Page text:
Sometimes, a role model is all that’s needed when it comes to inspiring an aspiring female leader. I have had many sponsors and attribute their support to helping me continue to be a high achiever. However, I didn’t always lean on my direct managers to help me find my “personal board” as I like to call it. I personally sought out this support network and was vocal when it came to my career aspirations. Of course, even though I’m beyond grateful for all of the ongoing support, I always made sure my work spoke for itself while leaning on my mentors and personal board members to help me grow as a leader.

This is why I say you can help your teammates design their career map and serve as a supportive partner, but it’s up to them to own it while you help pave the way. In this vain, you can also serve as a mentor—mentors and mentees can proactively communicate to identify the opportunity to connect, where sponsors tend to naturally find one another through shared experiences.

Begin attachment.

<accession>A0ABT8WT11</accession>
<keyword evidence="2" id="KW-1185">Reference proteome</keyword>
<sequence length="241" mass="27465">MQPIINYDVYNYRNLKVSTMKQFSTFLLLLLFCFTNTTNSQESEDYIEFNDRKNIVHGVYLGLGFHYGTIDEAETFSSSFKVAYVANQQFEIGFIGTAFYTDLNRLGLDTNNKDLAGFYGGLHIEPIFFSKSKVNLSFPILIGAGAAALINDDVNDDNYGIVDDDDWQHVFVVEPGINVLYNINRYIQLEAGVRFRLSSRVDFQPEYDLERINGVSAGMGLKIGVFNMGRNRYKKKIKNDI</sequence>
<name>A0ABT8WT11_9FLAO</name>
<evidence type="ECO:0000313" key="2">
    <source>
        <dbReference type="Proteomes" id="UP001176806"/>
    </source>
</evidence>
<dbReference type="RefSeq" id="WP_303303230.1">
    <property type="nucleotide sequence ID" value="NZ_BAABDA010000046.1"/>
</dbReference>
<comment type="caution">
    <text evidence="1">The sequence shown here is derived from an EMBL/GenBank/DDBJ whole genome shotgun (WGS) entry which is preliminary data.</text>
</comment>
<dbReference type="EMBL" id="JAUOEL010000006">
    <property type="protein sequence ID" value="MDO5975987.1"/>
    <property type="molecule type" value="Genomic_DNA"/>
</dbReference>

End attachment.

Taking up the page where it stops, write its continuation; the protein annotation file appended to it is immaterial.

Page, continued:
5 – Help Your Team Find Mentors and Sponsors

Let your teammates know that it’s ok to ask someone to be their mentor!

It’s OK for you as a team leader to serve as an agent to help connect your team members to others that may be a good fit in offering support towards their development goals. It’s so important for women to have mentors and sponsors so they have someone to relate to and an unbiased sounding board to assist in their overall development while navigating obstacles and other workplace challenges.

For example, have you ever had an idea but weren’t sure if it’s a) good and b) ready to socialize with your leader? An open-door policy between mentors and mentees can be crucial to not only vet such ideas but give women the chance to be coached and guided to help build confidence in their voice. Mentorships are all about empowering mentees while delivering constructive feedback, and in some cases, an added benefit can be a mentee supporting a mentor with a challenge.